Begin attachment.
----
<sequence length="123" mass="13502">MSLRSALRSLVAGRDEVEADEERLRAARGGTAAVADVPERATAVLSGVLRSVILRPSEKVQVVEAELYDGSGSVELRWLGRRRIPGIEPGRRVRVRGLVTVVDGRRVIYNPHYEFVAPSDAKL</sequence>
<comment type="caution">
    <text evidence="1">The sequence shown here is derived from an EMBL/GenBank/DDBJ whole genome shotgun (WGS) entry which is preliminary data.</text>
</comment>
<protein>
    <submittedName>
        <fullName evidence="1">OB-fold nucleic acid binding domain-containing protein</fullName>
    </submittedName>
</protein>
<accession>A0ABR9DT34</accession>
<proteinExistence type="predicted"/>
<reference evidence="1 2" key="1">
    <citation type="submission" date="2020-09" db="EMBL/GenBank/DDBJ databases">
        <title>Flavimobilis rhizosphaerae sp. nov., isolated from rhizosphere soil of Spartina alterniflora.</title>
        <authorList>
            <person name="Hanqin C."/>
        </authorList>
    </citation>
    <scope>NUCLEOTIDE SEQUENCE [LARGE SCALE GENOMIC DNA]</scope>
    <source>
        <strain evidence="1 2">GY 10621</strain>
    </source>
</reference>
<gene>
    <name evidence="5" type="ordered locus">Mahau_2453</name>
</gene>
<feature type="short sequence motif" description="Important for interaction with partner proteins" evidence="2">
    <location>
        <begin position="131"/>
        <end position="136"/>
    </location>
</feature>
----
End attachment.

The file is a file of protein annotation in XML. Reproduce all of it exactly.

<sequence length="123" mass="13502">MSLRSALRSLVAGRDEVEADEERLRAARGGTAAVADVPERATAVLSGVLRSVILRPSEKVQVVEAELYDGSGSVELRWLGRRRIPGIEPGRRVRVRGLVTVVDGRRVIYNPHYEFVAPSDAKL</sequence>
<comment type="caution">
    <text evidence="1">The sequence shown here is derived from an EMBL/GenBank/DDBJ whole genome shotgun (WGS) entry which is preliminary data.</text>
</comment>
<protein>
    <submittedName>
        <fullName evidence="1">OB-fold nucleic acid binding domain-containing protein</fullName>
    </submittedName>
</protein>
<accession>A0ABR9DT34</accession>
<proteinExistence type="predicted"/>
<reference evidence="1 2" key="1">
    <citation type="submission" date="2020-09" db="EMBL/GenBank/DDBJ databases">
        <title>Flavimobilis rhizosphaerae sp. nov., isolated from rhizosphere soil of Spartina alterniflora.</title>
        <authorList>
            <person name="Hanqin C."/>
        </authorList>
    </citation>
    <scope>NUCLEOTIDE SEQUENCE [LARGE SCALE GENOMIC DNA]</scope>
    <source>
        <strain evidence="1 2">GY 10621</strain>
    </source>
</reference>
<gene>
    <name evidence="5" type="ordered locus">Mahau_2453</name>
</gene>
<feature type="short sequence motif" description="Important for interaction with partner proteins" evidence="2">
    <location>
        <begin position="131"/>
        <end position="136"/>
    </location>
</feature>